What inspired you to write this book? Was there a particular moment in your life when you thought “I need to write about this?”
Yes! There was! It was actually when I was writing Now That You Mention It, the book that precedes Good Luck with That. I did a classic move in that book—my heroine was an overweight, miserable girl who went off to college and reinvented herself, lost weight because she was happier, almost like magic. God bless, right? But when I was writing a passage about her teenage misery and obsession with her own size and her sister’s effortless beauty, I thought, “Boy, this is raw. This is coming from a place deep inside me. It’s time to stop pussy-footing around and write about what it’s like to struggle with self-acceptance.” And so…Good Luck with That was born with a vision—three teenage girls at weight loss camp, imagining life when fat wasn’t an issue.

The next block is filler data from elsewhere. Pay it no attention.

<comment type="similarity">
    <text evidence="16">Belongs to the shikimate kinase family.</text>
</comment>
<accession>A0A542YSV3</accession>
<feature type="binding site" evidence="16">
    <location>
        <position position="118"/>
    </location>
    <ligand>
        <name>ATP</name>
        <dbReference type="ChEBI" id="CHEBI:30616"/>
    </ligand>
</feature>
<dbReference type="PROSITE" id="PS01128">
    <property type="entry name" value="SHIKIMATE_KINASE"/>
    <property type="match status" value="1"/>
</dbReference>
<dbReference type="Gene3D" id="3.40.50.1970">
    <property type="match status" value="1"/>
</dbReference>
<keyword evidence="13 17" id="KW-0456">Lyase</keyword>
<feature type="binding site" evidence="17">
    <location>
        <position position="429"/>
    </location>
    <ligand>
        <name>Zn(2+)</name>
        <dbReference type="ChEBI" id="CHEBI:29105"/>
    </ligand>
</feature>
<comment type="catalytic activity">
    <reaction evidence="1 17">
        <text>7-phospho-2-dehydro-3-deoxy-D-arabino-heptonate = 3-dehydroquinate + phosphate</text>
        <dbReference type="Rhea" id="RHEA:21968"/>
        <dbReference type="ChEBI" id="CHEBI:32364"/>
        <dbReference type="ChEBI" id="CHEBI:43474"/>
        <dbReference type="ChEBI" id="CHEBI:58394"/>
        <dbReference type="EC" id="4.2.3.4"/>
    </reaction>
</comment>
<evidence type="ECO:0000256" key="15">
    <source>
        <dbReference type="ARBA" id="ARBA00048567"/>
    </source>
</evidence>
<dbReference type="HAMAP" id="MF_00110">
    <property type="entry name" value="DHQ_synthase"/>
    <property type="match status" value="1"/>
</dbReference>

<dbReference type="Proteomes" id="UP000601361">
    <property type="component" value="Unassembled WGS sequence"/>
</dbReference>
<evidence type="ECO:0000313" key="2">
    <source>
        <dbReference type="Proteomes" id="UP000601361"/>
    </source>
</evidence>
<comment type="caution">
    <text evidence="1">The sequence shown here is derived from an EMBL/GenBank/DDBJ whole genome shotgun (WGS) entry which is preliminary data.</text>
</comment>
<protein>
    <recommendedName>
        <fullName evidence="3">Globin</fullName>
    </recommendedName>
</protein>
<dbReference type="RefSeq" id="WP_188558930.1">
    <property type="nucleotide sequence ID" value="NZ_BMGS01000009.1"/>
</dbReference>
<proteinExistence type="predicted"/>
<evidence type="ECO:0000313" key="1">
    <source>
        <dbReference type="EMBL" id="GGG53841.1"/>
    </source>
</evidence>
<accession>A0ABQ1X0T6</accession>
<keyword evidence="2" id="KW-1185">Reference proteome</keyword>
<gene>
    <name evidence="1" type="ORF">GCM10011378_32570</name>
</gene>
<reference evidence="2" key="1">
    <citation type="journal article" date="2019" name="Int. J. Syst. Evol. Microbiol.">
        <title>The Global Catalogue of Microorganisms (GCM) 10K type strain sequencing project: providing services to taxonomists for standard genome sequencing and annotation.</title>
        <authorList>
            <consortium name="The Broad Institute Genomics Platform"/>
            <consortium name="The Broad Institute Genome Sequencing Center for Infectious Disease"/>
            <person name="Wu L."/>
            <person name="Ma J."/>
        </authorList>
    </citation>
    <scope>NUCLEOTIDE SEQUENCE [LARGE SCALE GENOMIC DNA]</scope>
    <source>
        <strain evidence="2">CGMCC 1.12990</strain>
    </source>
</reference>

The list your characters Emerson, Marley and Georgia make as teenagers is crucial to the development of the story. What was/is on your list of things to do when you “grow up?”
The list is full of teenage longing and fantasy about how perfect life will be when they have these idealized bodies…which none of them ever gets. Most of us never do, and we STILL think, “Oh, crap, I need to lose weight for that.” It’s ridiculous, but there it is. We should all appreciate our bodies for how they are now, not that imagined time in the future, but man, it can be tough.
What’s important about the list is what’s underneath it…fat prejudice, fat shaming, the idea that once the girls are “skinny,” everything will fall into place. We need to stop that kind of magical thinking. We need to do those things now. Life is for the living, not just the 0.5% of people who look like a Sports Illustrated swimsuit model.